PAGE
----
What do [insert disaffected group here] do now?

With the Presidential election behind us, those folks who found themselves less than 100% behind the President are asking the same question: “What do we do now?” A few thoughts:



[party social moderates]


While most pollsters and pundits were focused on the so-called “daddy issues” of terrorism, defense and homeland security, prior to the election, the postmortem of the nation’s decision tells a different story. Namely, that the actual force behind the Bush victory was “moral values.” While spinners on the right will say that means “God and family values,” in the real world, it’s about abortions and gays.

These moderates have some soul searching to do, and they’re likely wondering if their souls are as blessed as those of their more socially conservative partymates. They’re rightly concerned about their place in the party and if the religiously motivated right-wing of the party is right in claiming a mandate to lead the party down the path of light to Holy victory.

Social moderates have hope for the future of the party, as two top-tier moderates’ names have already been floated for 2008: Giuliani and McCain. If they’ve got some free money and time, they’d be well advised to take a page from the left-wing handbook: early money is like yeast.

[gay republicans]

Although they might hold the same political views as their social moderate counterparts, gay Republicans are perennially seen as self-haters for aligning themselves with a party who consistently uses their lives as a wedge issue to win campaigns. This year was no exception – beyond the President’s marriage amendment proposal and 11 state-level bans on gay marriage, the Republican Party approved a platform that not only opposes gay marriage, but opposes any recognition of any type of same-sex relationships.

Like their straight counterparts, these boys and girls will likely cringe at the thought of a death or retirement on the Supreme Court, and will be cheering on efforts by moderate Senators like Judiciary Chairman-to-be Arlen Specter to ask the President to send middle-of-the-road judges to the Upper House for confirmation. Gay Republicans have the same hope for 2008 as the moderates – that their party will be saved by the venerable former-NYC mayor or the rogue Arizona Senator.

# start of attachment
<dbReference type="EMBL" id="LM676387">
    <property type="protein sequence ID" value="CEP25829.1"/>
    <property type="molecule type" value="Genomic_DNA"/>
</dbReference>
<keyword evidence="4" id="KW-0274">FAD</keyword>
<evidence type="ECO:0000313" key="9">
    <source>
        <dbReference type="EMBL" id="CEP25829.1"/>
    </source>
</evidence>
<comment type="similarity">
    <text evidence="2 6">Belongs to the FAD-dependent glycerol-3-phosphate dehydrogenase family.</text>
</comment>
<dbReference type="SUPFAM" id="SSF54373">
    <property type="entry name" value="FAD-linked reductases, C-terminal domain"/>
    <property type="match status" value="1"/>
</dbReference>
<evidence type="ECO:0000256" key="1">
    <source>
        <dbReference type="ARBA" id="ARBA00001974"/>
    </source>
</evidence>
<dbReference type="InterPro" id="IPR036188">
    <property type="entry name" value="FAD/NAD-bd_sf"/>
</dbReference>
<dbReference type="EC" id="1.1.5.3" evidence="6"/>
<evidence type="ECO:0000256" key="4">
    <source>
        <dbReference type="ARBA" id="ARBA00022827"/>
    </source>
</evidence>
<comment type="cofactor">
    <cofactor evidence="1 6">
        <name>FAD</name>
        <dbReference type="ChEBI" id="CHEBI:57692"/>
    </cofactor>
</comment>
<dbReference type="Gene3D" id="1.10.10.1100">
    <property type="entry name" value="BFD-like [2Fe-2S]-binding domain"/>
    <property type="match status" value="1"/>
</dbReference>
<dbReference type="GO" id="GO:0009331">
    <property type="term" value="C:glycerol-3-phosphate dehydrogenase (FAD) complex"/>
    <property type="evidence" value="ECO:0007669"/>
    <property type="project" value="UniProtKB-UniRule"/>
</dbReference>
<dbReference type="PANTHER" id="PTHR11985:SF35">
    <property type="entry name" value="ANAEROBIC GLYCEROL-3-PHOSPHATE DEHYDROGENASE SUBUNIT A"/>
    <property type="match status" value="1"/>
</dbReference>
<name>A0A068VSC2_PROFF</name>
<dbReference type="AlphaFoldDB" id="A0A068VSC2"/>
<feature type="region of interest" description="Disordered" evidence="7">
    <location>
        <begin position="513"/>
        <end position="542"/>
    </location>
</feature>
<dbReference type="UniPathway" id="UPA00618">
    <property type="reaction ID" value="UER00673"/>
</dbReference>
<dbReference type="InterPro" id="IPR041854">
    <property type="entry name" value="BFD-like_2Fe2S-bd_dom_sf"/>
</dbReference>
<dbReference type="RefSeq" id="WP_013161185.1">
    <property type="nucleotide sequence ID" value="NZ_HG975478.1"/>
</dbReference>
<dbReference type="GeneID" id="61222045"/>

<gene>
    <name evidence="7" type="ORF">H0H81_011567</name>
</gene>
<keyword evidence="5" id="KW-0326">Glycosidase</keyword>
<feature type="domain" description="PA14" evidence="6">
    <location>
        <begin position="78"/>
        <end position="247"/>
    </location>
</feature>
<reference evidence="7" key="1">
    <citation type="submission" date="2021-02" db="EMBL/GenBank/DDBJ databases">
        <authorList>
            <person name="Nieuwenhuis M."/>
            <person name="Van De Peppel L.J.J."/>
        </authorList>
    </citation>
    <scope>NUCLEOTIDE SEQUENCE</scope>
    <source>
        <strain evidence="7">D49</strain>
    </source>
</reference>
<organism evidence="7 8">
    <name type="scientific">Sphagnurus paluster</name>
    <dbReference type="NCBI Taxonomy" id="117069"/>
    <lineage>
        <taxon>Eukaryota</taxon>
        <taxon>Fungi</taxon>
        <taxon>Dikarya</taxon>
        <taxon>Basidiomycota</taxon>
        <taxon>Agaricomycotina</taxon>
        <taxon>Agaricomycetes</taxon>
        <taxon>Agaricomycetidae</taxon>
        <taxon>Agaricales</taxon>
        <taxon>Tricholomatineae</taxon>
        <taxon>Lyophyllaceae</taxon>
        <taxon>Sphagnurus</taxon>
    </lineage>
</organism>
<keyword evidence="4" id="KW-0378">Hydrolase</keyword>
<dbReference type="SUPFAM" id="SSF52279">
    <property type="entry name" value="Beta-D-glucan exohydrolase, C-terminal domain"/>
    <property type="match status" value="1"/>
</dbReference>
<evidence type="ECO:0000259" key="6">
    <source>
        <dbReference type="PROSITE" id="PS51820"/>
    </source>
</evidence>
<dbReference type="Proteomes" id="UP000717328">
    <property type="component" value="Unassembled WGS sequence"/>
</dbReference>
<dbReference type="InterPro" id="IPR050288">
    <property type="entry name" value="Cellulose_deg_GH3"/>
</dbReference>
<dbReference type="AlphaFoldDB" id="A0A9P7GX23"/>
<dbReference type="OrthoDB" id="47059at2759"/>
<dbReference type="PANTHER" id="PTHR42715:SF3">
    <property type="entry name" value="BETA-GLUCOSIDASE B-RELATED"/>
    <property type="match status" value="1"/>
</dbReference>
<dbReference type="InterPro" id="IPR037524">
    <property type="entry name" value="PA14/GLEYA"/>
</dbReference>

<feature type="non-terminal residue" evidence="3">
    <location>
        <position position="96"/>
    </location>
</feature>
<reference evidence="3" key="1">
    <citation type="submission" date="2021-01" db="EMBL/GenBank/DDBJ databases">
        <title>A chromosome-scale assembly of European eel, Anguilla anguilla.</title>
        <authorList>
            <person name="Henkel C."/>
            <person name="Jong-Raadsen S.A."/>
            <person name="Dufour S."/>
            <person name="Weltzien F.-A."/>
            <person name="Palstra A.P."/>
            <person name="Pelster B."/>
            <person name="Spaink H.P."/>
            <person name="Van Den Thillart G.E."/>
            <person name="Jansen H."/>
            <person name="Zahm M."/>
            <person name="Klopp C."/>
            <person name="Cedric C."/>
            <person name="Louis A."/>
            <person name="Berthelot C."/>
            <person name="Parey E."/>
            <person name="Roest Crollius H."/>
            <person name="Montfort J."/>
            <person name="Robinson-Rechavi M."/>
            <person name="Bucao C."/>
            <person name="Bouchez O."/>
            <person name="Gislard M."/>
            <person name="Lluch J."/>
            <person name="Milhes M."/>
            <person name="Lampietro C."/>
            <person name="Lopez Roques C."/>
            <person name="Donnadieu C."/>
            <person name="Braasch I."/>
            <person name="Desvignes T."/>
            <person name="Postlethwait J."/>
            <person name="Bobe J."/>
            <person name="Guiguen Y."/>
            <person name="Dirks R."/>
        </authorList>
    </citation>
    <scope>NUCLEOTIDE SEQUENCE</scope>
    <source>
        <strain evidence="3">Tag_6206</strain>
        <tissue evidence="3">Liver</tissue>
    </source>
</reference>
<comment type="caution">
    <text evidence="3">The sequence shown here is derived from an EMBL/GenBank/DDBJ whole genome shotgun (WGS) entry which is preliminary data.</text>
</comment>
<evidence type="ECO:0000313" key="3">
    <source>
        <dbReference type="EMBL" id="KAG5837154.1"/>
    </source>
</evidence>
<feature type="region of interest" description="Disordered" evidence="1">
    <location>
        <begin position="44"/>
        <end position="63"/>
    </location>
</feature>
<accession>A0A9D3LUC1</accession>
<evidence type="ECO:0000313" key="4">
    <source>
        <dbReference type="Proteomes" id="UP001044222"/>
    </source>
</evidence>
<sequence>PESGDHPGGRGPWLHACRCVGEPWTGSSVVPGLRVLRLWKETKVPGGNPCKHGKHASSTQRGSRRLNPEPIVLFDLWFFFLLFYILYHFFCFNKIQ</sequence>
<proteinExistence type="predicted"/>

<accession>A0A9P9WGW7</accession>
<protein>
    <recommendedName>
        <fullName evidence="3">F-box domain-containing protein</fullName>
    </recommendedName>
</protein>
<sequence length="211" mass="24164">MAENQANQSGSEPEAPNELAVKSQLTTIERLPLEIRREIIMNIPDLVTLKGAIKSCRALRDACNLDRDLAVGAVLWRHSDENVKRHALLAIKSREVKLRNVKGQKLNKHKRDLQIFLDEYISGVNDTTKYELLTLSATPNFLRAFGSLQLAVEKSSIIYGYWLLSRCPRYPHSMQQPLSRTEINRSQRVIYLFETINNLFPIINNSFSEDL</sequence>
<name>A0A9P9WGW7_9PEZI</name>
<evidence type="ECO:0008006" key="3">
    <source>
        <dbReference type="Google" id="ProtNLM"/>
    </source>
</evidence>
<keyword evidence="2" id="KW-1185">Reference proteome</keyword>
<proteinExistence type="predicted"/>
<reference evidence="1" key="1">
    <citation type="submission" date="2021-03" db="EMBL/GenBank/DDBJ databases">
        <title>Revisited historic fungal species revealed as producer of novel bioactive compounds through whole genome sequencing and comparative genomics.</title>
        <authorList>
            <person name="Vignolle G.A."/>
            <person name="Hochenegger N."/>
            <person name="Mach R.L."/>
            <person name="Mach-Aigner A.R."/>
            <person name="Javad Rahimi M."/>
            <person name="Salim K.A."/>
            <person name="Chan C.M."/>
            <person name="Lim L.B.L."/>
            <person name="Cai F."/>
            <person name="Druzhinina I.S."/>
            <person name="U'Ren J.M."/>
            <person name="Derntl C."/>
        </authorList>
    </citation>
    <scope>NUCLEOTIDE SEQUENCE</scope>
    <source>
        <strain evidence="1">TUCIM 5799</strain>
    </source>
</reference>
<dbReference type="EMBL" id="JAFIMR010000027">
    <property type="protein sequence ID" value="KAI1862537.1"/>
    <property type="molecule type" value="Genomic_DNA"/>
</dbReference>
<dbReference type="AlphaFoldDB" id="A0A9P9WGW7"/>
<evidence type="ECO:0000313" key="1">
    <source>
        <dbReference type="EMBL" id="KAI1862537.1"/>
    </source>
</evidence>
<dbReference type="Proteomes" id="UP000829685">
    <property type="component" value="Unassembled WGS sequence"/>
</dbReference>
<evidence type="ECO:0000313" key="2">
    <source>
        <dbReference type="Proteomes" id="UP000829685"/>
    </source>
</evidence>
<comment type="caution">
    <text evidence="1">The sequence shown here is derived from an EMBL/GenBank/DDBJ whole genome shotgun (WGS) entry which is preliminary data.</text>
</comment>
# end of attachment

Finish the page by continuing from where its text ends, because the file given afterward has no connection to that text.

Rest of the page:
[democrats in general]

Arguably the most disaffected group of all, the Democrats are scrambling to find their place in this new world. The Democratic Congressional Campaign Committee tried to do so this week by sending a plea for new money, noting that “Republicans unleashed every weapon in their arsenal to deliver a knockout blow to Congressional Democrats. They failed!”

Clearly, someone should have mentioned that they need to find their place in the real world. In less fundraising-centric circles, however, the Democratic House Leader has been seen mentioning God and church quite a bit more often in the course of television interviews, which may only further justify the moral right wing’s superiority complex in Republican ranks. Pelosi seems to be enacting Roll Call Executive Editor Morton Kondracke’s Tuesday missive on the Dems and God.

The Dems are also looking four years ahead, but the only two names that keep popping up are Edwards and Clinton. While those names will certainly get their own fired up, this year has proven that their own just isn’t enough. The Republican names on the hotplate for ’08 are inherently party-line crossers and will suck the energy out of either Edwards or Clinton.

But it’s a long four years. Who knows what might happen by then. President Obama, anyone?

Printed from: http://devilsadvocacy.com/2004/11/08/what-do-insert-disaffected-group-here-do-now/ .
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